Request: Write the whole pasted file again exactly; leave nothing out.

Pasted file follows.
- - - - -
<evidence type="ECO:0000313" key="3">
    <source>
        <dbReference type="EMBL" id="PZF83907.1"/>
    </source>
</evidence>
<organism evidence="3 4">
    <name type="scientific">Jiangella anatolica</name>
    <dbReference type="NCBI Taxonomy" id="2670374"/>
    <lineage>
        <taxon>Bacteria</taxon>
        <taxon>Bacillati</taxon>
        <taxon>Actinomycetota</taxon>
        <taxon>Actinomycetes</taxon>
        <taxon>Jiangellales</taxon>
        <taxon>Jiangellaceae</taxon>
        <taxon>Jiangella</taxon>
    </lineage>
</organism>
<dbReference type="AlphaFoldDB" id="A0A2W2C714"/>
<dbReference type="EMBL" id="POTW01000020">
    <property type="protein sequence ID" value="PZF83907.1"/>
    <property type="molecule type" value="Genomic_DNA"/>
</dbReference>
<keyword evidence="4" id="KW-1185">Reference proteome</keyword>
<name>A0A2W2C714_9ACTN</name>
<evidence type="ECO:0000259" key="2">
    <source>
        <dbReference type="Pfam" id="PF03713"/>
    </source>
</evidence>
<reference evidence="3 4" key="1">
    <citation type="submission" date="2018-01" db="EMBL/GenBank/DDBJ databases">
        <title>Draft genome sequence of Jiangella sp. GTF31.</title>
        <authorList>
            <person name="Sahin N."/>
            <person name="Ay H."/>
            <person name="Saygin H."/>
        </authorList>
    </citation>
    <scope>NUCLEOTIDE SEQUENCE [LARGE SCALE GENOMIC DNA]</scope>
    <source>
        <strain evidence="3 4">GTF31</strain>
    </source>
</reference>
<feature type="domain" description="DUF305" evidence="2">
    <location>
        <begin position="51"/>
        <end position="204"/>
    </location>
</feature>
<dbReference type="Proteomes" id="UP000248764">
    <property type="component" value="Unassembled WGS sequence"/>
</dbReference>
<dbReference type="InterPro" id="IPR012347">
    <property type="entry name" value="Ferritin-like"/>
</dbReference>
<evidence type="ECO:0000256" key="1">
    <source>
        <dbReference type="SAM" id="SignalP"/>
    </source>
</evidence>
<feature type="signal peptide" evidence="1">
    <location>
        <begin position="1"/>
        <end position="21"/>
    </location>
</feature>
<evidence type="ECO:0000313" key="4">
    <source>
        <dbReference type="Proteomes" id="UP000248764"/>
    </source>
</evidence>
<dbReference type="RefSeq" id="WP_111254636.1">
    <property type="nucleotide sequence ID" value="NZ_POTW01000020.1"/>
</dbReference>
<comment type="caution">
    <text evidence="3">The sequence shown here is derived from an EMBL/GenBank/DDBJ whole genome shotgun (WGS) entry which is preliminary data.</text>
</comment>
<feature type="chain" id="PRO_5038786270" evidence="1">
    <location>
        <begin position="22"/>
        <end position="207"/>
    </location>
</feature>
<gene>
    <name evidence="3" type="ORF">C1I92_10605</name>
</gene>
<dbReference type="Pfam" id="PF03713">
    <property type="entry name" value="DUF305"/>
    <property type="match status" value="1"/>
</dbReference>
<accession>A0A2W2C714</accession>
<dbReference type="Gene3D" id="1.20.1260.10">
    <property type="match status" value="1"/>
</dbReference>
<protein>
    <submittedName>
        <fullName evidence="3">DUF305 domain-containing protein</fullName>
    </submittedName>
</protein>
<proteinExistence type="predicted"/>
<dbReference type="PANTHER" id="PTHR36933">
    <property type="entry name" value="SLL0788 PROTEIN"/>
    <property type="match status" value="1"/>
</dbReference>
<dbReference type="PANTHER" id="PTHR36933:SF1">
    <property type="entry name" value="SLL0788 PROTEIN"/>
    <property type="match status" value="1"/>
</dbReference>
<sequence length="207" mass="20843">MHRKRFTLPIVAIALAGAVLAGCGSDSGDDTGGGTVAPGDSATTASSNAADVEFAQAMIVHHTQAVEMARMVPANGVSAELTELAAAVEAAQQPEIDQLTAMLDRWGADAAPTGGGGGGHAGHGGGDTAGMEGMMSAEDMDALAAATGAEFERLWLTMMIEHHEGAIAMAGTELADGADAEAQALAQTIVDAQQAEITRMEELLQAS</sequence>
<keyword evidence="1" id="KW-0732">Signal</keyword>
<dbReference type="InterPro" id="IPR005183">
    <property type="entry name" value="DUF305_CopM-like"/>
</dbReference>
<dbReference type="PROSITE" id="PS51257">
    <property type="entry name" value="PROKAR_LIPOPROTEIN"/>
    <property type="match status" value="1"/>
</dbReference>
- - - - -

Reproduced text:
<evidence type="ECO:0000313" key="3">
    <source>
        <dbReference type="EMBL" id="PZF83907.1"/>
    </source>
</evidence>
<organism evidence="3 4">
    <name type="scientific">Jiangella anatolica</name>
    <dbReference type="NCBI Taxonomy" id="2670374"/>
    <lineage>
        <taxon>Bacteria</taxon>
        <taxon>Bacillati</taxon>
        <taxon>Actinomycetota</taxon>
        <taxon>Actinomycetes</taxon>
        <taxon>Jiangellales</taxon>
        <taxon>Jiangellaceae</taxon>
        <taxon>Jiangella</taxon>
    </lineage>
</organism>
<dbReference type="AlphaFoldDB" id="A0A2W2C714"/>
<dbReference type="EMBL" id="POTW01000020">
    <property type="protein sequence ID" value="PZF83907.1"/>
    <property type="molecule type" value="Genomic_DNA"/>
</dbReference>
<keyword evidence="4" id="KW-1185">Reference proteome</keyword>
<name>A0A2W2C714_9ACTN</name>
<evidence type="ECO:0000259" key="2">
    <source>
        <dbReference type="Pfam" id="PF03713"/>
    </source>
</evidence>
<reference evidence="3 4" key="1">
    <citation type="submission" date="2018-01" db="EMBL/GenBank/DDBJ databases">
        <title>Draft genome sequence of Jiangella sp. GTF31.</title>
        <authorList>
            <person name="Sahin N."/>
            <person name="Ay H."/>
            <person name="Saygin H."/>
        </authorList>
    </citation>
    <scope>NUCLEOTIDE SEQUENCE [LARGE SCALE GENOMIC DNA]</scope>
    <source>
        <strain evidence="3 4">GTF31</strain>
    </source>
</reference>
<feature type="domain" description="DUF305" evidence="2">
    <location>
        <begin position="51"/>
        <end position="204"/>
    </location>
</feature>
<dbReference type="Proteomes" id="UP000248764">
    <property type="component" value="Unassembled WGS sequence"/>
</dbReference>
<dbReference type="InterPro" id="IPR012347">
    <property type="entry name" value="Ferritin-like"/>
</dbReference>
<evidence type="ECO:0000256" key="1">
    <source>
        <dbReference type="SAM" id="SignalP"/>
    </source>
</evidence>
<feature type="signal peptide" evidence="1">
    <location>
        <begin position="1"/>
        <end position="21"/>
    </location>
</feature>
<evidence type="ECO:0000313" key="4">
    <source>
        <dbReference type="Proteomes" id="UP000248764"/>
    </source>
</evidence>
<dbReference type="RefSeq" id="WP_111254636.1">
    <property type="nucleotide sequence ID" value="NZ_POTW01000020.1"/>
</dbReference>
<comment type="caution">
    <text evidence="3">The sequence shown here is derived from an EMBL/GenBank/DDBJ whole genome shotgun (WGS) entry which is preliminary data.</text>
</comment>
<feature type="chain" id="PRO_5038786270" evidence="1">
    <location>
        <begin position="22"/>
        <end position="207"/>
    </location>
</feature>
<gene>
    <name evidence="3" type="ORF">C1I92_10605</name>
</gene>
<dbReference type="Pfam" id="PF03713">
    <property type="entry name" value="DUF305"/>
    <property type="match status" value="1"/>
</dbReference>
<accession>A0A2W2C714</accession>
<dbReference type="Gene3D" id="1.20.1260.10">
    <property type="match status" value="1"/>
</dbReference>
<protein>
    <submittedName>
        <fullName evidence="3">DUF305 domain-containing protein</fullName>
    </submittedName>
</protein>
<proteinExistence type="predicted"/>
<dbReference type="PANTHER" id="PTHR36933">
    <property type="entry name" value="SLL0788 PROTEIN"/>
    <property type="match status" value="1"/>
</dbReference>
<dbReference type="PANTHER" id="PTHR36933:SF1">
    <property type="entry name" value="SLL0788 PROTEIN"/>
    <property type="match status" value="1"/>
</dbReference>
<sequence length="207" mass="20843">MHRKRFTLPIVAIALAGAVLAGCGSDSGDDTGGGTVAPGDSATTASSNAADVEFAQAMIVHHTQAVEMARMVPANGVSAELTELAAAVEAAQQPEIDQLTAMLDRWGADAAPTGGGGGGHAGHGGGDTAGMEGMMSAEDMDALAAATGAEFERLWLTMMIEHHEGAIAMAGTELADGADAEAQALAQTIVDAQQAEITRMEELLQAS</sequence>
<keyword evidence="1" id="KW-0732">Signal</keyword>
<dbReference type="InterPro" id="IPR005183">
    <property type="entry name" value="DUF305_CopM-like"/>
</dbReference>
<dbReference type="PROSITE" id="PS51257">
    <property type="entry name" value="PROKAR_LIPOPROTEIN"/>
    <property type="match status" value="1"/>
</dbReference>